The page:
Off screen, Bette married German-born performance artist Martin Von Haselberg (born in 1949) on December 16, 1984, after just three months of dating. Two years later, the couple welcomed their daughter, Sophie Frederica Alohilani Von Haselberg (born on November 14, 1986) into the world.
The Wind Beneath My Wings
Bette Midler got her start as an actress in the 1960s with an unknown role on the television series "The Edge of Night." She then moved to the big screen when she got an unaccredited part as a passenger in Hawaii (1966). After the film, she flew to New York to become a stage actress and landed her first professional onstage role in "Miss Nefertiti Regrets" (1966), then played the lead role of Tzeitel in the Broadway production of "Fiddler on the Roof" (1967). She stayed with the role for three years. In 1974, Midler was honored with a Special Tony Award for her great contribution to Broadway.
While pursuing a stage career, Midler also began appearing as a singer in various New York cabarets, as well as New York City's Continental Bathhouse with accompanist Barry Manilow. Her performances caught the eye of Atlantic Records which signed her to their label in the year of 1971. Working with Manilow, Midler gained notice with her debut album titled The Divine Miss M (1972), which remained on the Billboard's album chart for over one year, climbed toward the top 10 and finally received platinum certification. Her second studio album, Bette Midler, was launched in 1973. Like its predecessor, her self-titled album was also well received and she won her first Grammy for Best New Artist in 1973.
The following year, Midler received her first important film role as Virgin Mary in The Thorn (1974), but went back to the small screen to provide her voice for Woody The Spoon in the TV series "Vegetable Soup" (1976). She then released the 1976's Songs For The New Depression, but it only peaked at the Top 30. Midler's follow up albums, Live At Last (1977) and Broken Blossom (1977), did even worse. However, Midler turned heads for her work in Bette Midler: Ol' Red Hair Is Back (1978, TV), in which she nabbed an Emmy for Outstanding Special-Comedy, Variety or Music. Her sixth album, Thighs and Whispers, was released in 1979, but it also failed to break the best-selling charts. In 1979, she was also seen on Broadway in "Bette! Divine Madness."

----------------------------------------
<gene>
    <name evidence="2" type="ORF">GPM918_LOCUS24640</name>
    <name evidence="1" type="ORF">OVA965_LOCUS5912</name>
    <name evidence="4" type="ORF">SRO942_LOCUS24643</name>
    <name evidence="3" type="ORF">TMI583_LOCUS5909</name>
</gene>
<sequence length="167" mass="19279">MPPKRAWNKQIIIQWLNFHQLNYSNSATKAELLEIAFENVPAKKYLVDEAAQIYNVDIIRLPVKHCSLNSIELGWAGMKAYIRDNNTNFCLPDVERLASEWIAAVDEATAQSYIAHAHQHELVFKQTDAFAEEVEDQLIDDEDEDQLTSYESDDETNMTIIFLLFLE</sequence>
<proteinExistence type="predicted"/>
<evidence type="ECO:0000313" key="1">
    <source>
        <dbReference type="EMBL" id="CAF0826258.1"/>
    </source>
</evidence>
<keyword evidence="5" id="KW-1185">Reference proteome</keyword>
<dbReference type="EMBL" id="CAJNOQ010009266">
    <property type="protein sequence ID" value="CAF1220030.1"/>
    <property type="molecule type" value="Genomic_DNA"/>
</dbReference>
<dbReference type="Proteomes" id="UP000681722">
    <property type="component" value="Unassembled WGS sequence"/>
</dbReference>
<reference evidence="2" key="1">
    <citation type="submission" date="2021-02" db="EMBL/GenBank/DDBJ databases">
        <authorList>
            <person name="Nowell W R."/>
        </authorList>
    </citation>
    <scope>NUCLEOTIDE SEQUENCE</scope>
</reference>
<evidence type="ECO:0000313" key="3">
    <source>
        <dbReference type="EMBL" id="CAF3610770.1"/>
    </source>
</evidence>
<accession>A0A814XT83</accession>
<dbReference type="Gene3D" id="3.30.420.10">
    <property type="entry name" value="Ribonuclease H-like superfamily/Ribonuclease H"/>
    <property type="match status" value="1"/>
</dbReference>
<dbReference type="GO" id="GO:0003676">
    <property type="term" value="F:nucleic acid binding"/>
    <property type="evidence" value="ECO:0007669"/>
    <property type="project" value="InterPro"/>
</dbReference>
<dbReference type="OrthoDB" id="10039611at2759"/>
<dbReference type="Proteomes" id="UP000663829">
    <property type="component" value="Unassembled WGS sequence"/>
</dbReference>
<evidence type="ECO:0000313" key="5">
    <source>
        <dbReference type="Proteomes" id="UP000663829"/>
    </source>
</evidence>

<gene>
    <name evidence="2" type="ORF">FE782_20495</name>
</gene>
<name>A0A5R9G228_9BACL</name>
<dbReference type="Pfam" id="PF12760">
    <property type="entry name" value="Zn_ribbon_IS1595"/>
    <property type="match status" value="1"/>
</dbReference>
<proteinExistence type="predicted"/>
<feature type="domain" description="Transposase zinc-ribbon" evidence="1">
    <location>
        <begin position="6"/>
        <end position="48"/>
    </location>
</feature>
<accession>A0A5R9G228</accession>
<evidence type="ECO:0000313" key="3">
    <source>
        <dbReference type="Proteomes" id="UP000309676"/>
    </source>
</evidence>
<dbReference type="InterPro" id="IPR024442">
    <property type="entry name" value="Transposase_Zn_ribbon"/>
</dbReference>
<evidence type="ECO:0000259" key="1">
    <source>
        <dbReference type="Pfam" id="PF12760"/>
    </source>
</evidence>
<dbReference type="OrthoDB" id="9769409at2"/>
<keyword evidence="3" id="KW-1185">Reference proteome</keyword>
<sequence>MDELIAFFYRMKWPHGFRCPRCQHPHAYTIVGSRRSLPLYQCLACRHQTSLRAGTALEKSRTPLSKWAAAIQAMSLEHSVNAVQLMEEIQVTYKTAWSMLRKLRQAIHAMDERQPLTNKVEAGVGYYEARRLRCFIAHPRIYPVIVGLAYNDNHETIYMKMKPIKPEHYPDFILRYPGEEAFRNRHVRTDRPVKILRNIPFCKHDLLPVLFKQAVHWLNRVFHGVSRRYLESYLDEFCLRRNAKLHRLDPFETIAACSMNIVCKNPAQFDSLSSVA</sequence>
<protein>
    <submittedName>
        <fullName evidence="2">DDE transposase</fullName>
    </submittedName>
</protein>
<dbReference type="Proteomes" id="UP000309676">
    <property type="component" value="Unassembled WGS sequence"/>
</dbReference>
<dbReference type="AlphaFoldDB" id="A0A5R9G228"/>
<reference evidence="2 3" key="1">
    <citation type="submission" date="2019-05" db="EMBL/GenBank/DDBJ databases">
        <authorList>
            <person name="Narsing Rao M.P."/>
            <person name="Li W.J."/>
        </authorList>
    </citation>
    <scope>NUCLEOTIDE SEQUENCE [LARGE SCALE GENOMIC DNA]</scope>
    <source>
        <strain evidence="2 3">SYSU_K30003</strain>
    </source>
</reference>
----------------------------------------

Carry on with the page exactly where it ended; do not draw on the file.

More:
After five years away from film, Midler again attracted attention with her first starring role as hard living rock singer Mary Rose Foster in director Mark Rydell's The Rose (1979), a film loosely based on late rock icon Janis Joplin's life. Her spectacular acting handed her two Golden Globe Awards for Best New Female Star of the Year and Best Actress in a Motion Picture (Comedy or Musical), as well as received a nomination at the Academy Awards. In addition to acting, Midler also sang for the soundtracks of the film. The Rose soundtrack (1979) sold more than a million copies, while the movie's title theme track reached No. 3 on the charts. She took home her second Grammy for Best Pop Vocal Performance-Female in 1980.
Midler followed up the Rose with the 1980's Divine Madness, a wild in-concert performance filmed at the Pasadena Civic Auditorium. Though the album was certified platinum, it only peaked at No. 34 on the Billboard Chart. In 1982, Midler costarred with Ken Wahl for director Don Siegal's hit Jinxed! (1982, played Bonita Friml). After the film, Midler returned to her studio and released her ninth album titled No Frills (1983), which spawned no hits. Midler's next album, Mud Will Be Flung Tonight, hit the music shelves in 1985, and was honored with an American Comedy Award for Funniest Performance on a Record. She was also seen acting in the television movie David Letterman's Holiday Film Festival (1985).